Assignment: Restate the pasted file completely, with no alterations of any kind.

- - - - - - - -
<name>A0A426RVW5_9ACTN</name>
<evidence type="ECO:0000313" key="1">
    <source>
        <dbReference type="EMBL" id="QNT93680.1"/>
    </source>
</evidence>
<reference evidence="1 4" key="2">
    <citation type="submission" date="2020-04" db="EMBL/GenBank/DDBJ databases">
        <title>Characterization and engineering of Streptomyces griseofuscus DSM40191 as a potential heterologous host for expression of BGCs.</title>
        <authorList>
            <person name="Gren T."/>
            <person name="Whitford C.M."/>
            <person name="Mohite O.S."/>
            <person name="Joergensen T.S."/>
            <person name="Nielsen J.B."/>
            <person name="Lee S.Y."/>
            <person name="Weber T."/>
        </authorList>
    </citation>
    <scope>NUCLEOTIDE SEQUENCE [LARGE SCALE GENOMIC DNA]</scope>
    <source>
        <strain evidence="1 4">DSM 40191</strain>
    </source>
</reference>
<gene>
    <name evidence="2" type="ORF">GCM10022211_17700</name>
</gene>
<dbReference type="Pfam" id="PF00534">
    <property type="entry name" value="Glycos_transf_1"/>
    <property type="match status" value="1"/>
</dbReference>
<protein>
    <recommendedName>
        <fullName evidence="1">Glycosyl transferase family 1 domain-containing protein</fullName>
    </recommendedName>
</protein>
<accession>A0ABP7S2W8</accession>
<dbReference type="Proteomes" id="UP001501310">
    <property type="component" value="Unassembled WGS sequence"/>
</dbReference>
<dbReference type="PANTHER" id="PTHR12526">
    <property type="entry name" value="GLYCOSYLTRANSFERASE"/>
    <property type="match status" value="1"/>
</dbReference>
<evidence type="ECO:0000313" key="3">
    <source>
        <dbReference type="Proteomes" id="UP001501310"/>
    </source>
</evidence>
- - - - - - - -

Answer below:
<name>A0A426RVW5_9ACTN</name>
<evidence type="ECO:0000313" key="1">
    <source>
        <dbReference type="EMBL" id="QNT93680.1"/>
    </source>
</evidence>
<reference evidence="1 4" key="2">
    <citation type="submission" date="2020-04" db="EMBL/GenBank/DDBJ databases">
        <title>Characterization and engineering of Streptomyces griseofuscus DSM40191 as a potential heterologous host for expression of BGCs.</title>
        <authorList>
            <person name="Gren T."/>
            <person name="Whitford C.M."/>
            <person name="Mohite O.S."/>
            <person name="Joergensen T.S."/>
            <person name="Nielsen J.B."/>
            <person name="Lee S.Y."/>
            <person name="Weber T."/>
        </authorList>
    </citation>
    <scope>NUCLEOTIDE SEQUENCE [LARGE SCALE GENOMIC DNA]</scope>
    <source>
        <strain evidence="1 4">DSM 40191</strain>
    </source>
</reference>
<gene>
    <name evidence="2" type="ORF">GCM10022211_17700</name>
</gene>
<dbReference type="Pfam" id="PF00534">
    <property type="entry name" value="Glycos_transf_1"/>
    <property type="match status" value="1"/>
</dbReference>
<protein>
    <recommendedName>
        <fullName evidence="1">Glycosyl transferase family 1 domain-containing protein</fullName>
    </recommendedName>
</protein>
<accession>A0ABP7S2W8</accession>
<dbReference type="Proteomes" id="UP001501310">
    <property type="component" value="Unassembled WGS sequence"/>
</dbReference>
<dbReference type="PANTHER" id="PTHR12526">
    <property type="entry name" value="GLYCOSYLTRANSFERASE"/>
    <property type="match status" value="1"/>
</dbReference>
<evidence type="ECO:0000313" key="3">
    <source>
        <dbReference type="Proteomes" id="UP001501310"/>
    </source>
</evidence>